Once thought to be a luxury of homeowners, composting has moved its way from the back yard into the hearts and apartments of residents. Fear not: This is not your father’s composting bin.

Then again, composting in apartments has already been around for a number of years in San Francisco, Seattle, and most recently, New York, with Mayor Bloomberg’s food-waste recycling initiative last summer. New Yorkers are now required to separate out their food scraps for collection and composting. Sure. There are the usual misunderstandings about the craft of composting that range from rats to bugs to unseemly smells in the confines of an apartment. But done properly, composting can extend the life of landfills, reduce air pollution and make a great little nutrient-rich garden.

“We actually expect it to reduce odor and vermin issues in New York City,” says Ron Gonen, New York’s deputy commissioner for recycling and sustainability.

Waste Management, with over 20 million U.S. customers, already offers a food waste pickup in a number of apartment communities. The biodegradable foodstuffs are collected in specially provided bins and then composted into fertilizer. Many believe this is just the beginning of what will become a necessity, even requirement, in the apartment community of the near future.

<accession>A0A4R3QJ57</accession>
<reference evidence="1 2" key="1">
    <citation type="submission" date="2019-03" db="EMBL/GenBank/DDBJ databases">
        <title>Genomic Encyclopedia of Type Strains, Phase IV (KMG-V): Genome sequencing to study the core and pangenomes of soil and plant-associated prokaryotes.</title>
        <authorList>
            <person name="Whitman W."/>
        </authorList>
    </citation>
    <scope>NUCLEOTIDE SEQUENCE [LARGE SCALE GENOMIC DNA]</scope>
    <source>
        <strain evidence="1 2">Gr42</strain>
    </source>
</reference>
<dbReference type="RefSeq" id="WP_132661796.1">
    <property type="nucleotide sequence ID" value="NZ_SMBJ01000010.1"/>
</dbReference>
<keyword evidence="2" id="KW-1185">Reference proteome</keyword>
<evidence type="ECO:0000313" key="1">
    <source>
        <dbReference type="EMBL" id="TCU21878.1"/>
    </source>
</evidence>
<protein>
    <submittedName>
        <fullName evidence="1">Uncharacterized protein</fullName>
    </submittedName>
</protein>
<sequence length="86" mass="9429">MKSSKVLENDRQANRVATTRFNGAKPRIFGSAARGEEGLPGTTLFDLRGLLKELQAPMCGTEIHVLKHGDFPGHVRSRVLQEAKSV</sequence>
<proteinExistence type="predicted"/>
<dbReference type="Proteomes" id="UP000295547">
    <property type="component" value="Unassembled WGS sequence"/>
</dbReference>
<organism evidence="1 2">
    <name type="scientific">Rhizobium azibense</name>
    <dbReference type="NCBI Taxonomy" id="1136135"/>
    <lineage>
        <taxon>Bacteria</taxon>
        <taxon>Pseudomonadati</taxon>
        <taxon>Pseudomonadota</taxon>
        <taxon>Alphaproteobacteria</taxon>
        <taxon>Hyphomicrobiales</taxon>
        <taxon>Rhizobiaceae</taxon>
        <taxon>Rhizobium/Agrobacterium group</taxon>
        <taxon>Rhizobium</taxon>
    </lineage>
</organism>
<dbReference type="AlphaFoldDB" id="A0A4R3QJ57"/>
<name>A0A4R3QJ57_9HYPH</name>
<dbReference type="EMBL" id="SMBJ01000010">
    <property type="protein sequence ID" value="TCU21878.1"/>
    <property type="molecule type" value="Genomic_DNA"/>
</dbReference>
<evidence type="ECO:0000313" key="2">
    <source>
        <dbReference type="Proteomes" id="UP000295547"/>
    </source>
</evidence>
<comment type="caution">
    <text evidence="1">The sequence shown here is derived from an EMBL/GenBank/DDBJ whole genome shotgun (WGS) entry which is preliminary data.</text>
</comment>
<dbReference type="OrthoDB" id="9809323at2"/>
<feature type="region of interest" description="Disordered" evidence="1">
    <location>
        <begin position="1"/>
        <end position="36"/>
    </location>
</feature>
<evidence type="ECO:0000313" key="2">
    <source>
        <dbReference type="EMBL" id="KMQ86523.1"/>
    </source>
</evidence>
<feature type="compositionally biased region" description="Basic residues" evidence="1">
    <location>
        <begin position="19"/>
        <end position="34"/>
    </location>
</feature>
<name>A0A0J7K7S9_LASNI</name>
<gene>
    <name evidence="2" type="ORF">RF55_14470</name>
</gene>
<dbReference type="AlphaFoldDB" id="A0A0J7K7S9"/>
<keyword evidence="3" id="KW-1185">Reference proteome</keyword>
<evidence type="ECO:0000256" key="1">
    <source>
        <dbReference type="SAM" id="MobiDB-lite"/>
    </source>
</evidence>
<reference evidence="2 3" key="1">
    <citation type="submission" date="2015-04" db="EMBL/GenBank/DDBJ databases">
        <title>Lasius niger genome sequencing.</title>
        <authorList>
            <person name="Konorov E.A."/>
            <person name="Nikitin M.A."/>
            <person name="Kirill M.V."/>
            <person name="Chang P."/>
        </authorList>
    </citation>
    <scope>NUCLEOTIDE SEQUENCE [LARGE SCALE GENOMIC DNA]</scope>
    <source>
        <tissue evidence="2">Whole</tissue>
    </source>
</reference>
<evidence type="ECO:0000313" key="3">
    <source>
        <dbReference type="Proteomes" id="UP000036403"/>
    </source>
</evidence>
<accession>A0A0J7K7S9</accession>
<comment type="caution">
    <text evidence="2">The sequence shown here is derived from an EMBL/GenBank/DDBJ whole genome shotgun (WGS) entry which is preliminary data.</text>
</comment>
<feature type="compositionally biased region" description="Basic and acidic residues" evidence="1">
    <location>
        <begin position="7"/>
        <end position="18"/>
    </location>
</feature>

Technically, apartment-dwellers have at least two options in doing their part to save the planet one potato peel at a time: A composting container on their patio or balcony, or an indoor composting container using fast-acting worms. Don’t get jiggy. Worms don’t like light. They prefer the cover of the compost and will remain in the small heap doing their little worm jobs eating and outputting.

My fantasy pick is to some day offer worm-farm containers in my apartment trash rooms. We’re not there yet, but when the day does arrive and it’s the hottest thing going, remember that you heard it hear first. I shall brand it: Worm and Churn.

Until that day comes, residents can still create small composting containers in their apartment using a plastic or ceramic container. When you’re ready to give it a go, there are details to know for set-up so that the project stays the course. It’s important that it has air holes, a lid, and be small enough to tumble the contents from time to time. You can also buy a commercial worm condo, or make your own using a shallow container.

Be worm-particular. Only certain worms will do as garden worms sneak out to the bars at night. Eisenia fetida (known as red worms to their friends) are loyal and loving worms that remain committed to their job of input/output. Their perfect world is one between 55 and 80 degrees Fahrenheit. Big Red will deliver nutrient-rich soil inside two-to-three months.

Composting is fun and one small step toward a cleaner plant. So what do you do with this wonderfully rich part-science, part-pet concoction? Be the envy of your neighborhood with the most lush flowers or vegetables there are. Don’t have a garden, make friends by giving it away.

My fantasy pick? Someday we will carve out an arrangement with our landscapers to take, or even buy-back the fertilizer so all the residents can enjoy the fruits of their labor.

 

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